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The Student News Site of Texas A&M University - College Station

The Battalion

The Student News Site of Texas A&M University - College Station

The Battalion

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Entrepreneurial Dreams Symposium to display student business models

Students enrolled in the AGEC 425 Agribusiness Entrepreneurship program will soon display their work in the annual AGEC 425 Corrigan-Goddard Foundation Entrepreneurial Dreams Symposium.

 

The AGEC 424 and AGEC 425 are two-course programs within the Department of Agricultural Economics. The classes are focused on the economic and financial practicalities of starting a rural or urban business enterprise. Each student is allowed to select their business type, and a course structure to help students learn how how to objectively evaluate a business venture. The AGEC 425 Corrigan-Goddard Foundation Entrepreneurial Dreams Symposium will be held May 2 and May 3 at the Thomas G. Hildebrand Equine Complex.

 

The first day of the symposium will begin with a poster event, where students display their presentation. The evening will conclude with a dinner, a presentation by a former student and an award ceremony. Six students will then be selected for an oral presentation of their project on the next day. According to the symposium event planner, Kelsey Vaughan, the symposium allows students to  present their business plans to a group of mentors and experts in various fields.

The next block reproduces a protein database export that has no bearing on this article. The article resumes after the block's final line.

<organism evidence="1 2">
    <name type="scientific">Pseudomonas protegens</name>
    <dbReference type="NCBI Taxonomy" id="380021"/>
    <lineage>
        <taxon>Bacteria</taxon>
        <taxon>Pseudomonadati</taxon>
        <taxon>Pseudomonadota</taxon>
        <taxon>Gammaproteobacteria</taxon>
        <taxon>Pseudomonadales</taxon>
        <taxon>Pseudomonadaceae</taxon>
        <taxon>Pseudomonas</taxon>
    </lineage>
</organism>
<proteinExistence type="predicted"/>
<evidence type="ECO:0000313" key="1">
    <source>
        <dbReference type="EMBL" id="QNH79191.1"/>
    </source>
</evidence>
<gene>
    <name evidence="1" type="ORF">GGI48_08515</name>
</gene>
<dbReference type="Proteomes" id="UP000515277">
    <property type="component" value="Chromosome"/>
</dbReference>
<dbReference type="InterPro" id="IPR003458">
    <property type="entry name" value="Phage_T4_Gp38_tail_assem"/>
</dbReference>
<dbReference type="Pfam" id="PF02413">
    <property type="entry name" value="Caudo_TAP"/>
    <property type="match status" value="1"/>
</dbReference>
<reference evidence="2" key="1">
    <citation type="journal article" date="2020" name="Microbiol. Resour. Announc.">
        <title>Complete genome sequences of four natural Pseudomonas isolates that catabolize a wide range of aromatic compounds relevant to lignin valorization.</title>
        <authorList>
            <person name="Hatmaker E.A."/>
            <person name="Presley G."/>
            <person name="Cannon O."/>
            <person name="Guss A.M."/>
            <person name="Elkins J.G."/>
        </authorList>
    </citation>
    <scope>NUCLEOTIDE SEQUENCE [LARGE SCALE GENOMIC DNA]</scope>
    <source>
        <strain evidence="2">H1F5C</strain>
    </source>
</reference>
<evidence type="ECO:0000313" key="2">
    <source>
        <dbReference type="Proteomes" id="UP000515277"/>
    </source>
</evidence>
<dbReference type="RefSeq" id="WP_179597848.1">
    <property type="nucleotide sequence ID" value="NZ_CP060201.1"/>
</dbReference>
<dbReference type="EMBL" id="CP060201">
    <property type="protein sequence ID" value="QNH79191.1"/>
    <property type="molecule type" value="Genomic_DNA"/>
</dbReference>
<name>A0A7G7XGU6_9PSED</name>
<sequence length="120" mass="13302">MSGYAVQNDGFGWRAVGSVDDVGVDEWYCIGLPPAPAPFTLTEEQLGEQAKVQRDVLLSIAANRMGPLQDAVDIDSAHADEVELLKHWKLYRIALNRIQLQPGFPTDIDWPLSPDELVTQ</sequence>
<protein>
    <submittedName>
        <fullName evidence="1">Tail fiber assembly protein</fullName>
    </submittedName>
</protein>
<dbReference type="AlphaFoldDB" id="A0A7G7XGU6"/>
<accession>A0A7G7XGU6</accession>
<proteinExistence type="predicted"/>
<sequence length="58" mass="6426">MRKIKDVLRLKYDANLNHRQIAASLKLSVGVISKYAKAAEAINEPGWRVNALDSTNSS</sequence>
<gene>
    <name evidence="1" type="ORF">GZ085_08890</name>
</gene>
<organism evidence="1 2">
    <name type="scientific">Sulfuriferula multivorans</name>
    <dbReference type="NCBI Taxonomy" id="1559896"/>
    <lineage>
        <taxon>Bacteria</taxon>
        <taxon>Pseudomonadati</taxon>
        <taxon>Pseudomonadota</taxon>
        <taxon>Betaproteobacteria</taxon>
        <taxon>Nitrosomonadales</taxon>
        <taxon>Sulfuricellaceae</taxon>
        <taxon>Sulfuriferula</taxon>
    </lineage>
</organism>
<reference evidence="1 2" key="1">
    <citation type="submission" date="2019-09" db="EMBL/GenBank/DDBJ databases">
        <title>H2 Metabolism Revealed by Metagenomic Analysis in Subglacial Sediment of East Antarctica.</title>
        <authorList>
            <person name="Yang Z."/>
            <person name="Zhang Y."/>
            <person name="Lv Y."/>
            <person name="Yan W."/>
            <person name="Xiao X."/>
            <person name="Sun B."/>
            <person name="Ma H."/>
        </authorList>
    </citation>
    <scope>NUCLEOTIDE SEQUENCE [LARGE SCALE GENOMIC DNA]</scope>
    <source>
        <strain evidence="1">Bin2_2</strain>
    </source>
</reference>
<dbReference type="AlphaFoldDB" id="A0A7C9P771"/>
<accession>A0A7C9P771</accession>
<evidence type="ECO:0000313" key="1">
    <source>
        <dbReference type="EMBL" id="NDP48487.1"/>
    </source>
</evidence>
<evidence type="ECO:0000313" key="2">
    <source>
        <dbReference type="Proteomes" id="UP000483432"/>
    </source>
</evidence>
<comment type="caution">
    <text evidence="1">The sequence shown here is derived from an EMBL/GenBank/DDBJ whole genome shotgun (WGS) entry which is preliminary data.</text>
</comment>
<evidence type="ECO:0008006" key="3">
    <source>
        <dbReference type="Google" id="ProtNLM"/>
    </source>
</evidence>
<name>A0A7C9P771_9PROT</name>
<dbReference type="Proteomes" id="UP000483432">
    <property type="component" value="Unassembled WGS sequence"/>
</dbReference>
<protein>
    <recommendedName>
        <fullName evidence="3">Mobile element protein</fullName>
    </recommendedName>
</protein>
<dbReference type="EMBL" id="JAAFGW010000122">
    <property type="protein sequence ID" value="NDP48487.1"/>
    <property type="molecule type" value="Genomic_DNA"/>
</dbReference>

“They have about 20 minutes to present their findings to about 250 people,” Vaughan said. “This would then be followed by a rapid Q and A session by the experts in attendance, and then an hour of discussions and networking with the guests.”

 

The event will conclude with an award ceremony, where scholarship funds would be divided between students for the efforts they put in throughout the year. Professor Edward Rister, who is a professor at the Department of Agricultural Economics and one of the founders of the event, said the symposium often receives sponsorships from former students, who would donate anywhere from $50 to $400.

 

“We will have more than $70,000 in scholarships that have been donated,” Rister said. “In addition, there are always mentors that offer to fund these projects.”  

Rister also said about one-third of the students taking the course are interested in eventually starting their own businesses, while the rest were more interested in learning how to evaluate a business.

 

“Having gone through developing a business plan, they are better armed to ask questions and evaluate somebody else’s business,” Rister said.

 

Most of the organizing team for the symposium consists of students and former students who have gone through the Agribusiness Entrepreneurship and symposium. One of them is Macy Moriarty, a graduate assistant at the Department of Agricultural Economics. Moriarty said her experience has had a significant impact on her life and will continue to help her after graduation.

 

“What I gained from it was that there was no other class where I had to stand up in front of 200 people and give a presentation,” Moriarty said. “I was one of the six people chosen in my class to do that, and not everyone has the skills to do that or wants to do that. To be able to stand up and have people walk up to you, you have to really know about your business to answer such diverse questions.”

 

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